I was fortunate enough to be able to moderate a Whedonistas panel featuring Jane Espenson, Nancy Holder, and Mariah Huehner. Each of them gave the audience thoughtful replies to their questions about everything from Whedon’s work to women breaking into the television/publishing/comics industries. Also, we had a giveaway where correct answers to trivia questions won the lucky participants signed Husbands crew hats from Jane and free copies of Whedonistas. Much fun!
The Geek Girl Vlogging panel, taught by Anita Sarkeesian of Feminist Frequency and hosted by Reel Grrls, seemed like an extension of the Women in Webseries panel, offering solid, practical pointers on how to create a web show. It inspired me so much, I took a two-day vlogging workshop this past weekend at Reel Grrls, and am now extremely excited about video editing!
A panel that I went to out of “duty,” but surprised me with how entertaining, inspiring, and animated it was was the Attracting Women and Girls to STEM Careers panel. It was given by Cheryl Platz of Microsoft, who was an amazing and funny speaker. The fact that, when she’s not working at Microsoft, she is a musical theater actress and Seattle improv performer probably has something to do with it! I left that panel w/resources and ideas to try and perpetuate the idea that girls can and should grow up to want to be in a science/tech field. Check out Platz’ non-profit, IGNITE, for ideas on how you can promote STEM careers to the girls in your life!
And then there was the Kink Panel. Oh, the kink panel. The panel was pretty much ALL Q & A between the audience and the panelists, which included my friend, Cunning Minx of the Poly Weekly podcast, and the audience was not shy! The first question was about fisting, fercryinoutloud! The panelists did an amazing job of making the audience feel comfortable so they felt free to ask about these things in a safe, non-judgmental environment.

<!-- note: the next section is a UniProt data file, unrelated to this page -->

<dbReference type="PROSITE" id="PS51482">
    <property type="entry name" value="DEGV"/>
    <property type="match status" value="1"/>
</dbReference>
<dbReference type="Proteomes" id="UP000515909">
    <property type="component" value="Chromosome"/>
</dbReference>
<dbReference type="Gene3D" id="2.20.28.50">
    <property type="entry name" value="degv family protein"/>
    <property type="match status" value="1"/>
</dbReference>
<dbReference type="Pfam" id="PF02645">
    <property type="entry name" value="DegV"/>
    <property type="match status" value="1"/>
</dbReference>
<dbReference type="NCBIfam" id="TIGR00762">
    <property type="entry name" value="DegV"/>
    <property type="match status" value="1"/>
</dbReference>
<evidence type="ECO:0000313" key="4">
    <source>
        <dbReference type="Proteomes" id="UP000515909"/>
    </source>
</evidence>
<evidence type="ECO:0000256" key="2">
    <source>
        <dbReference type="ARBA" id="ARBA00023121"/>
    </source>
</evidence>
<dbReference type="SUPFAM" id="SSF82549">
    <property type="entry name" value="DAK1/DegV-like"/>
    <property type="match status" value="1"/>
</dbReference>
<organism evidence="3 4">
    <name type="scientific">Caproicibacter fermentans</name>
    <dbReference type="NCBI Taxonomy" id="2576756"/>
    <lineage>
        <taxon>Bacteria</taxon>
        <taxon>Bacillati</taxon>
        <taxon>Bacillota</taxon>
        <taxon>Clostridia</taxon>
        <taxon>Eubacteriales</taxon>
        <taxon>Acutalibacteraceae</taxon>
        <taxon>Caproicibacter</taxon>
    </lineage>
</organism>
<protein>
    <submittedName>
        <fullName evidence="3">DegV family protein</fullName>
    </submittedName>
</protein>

And OMG, the Womanthology panel! Bonnie Burton. Trina Robbins. Mariah Huehner. I know, right? I almost don’t have to say anything else, but I WILL. Aside from being extremely excited about Womanthology’s release (and determined to submit something to Womanthology 2, if there is one...), it was an absolute pleasure to listen to these women being really hopeful, yet practical, about getting into comics and publishing.
Women helping women. I know, right? Aren’t we supposed to be all catty around each other? Yet this was the running theme at GeekGirlCon: that while it’s important to encourage change in mainstream media, it’s equally important for women to help other women create the media they want to see. We don’t need the approval of the mainstream, and by creating the quality work we want to create on our own terms, the mainstream will come to us.
Here’s to GeekGirlCon 2012! I will most certainly be there, and you should, too!
Teresa Jusino knows better than to destroy time and space for any one man. She can be heard on the popular Doctor Who podcast, 2 Minute Time Lord, participating in a roundtable on Series 6.1. Her “feminist brown person” take on pop culture has been featured on websites like ChinaShopMag.com, PinkRaygun.com, Newsarama, and PopMatters.com. Her fiction has appeared in the sci-fi literary magazine, Crossed Genres; she is the editor of Beginning of Line, the Caprica fan fiction site; and her essay “Why Joss is More Important Than His ‘Verse” is included in Whedonistas: A Celebration of the Worlds of Joss Whedon By the Women Who Love Them, which is on sale now wherever books are sold! 2012 will see Teresa’s work in two upcoming sci-fi anthologies. Get Twitterpated with Teresa,“like” her on Facebook, or visit her at The Teresa Jusino Experience.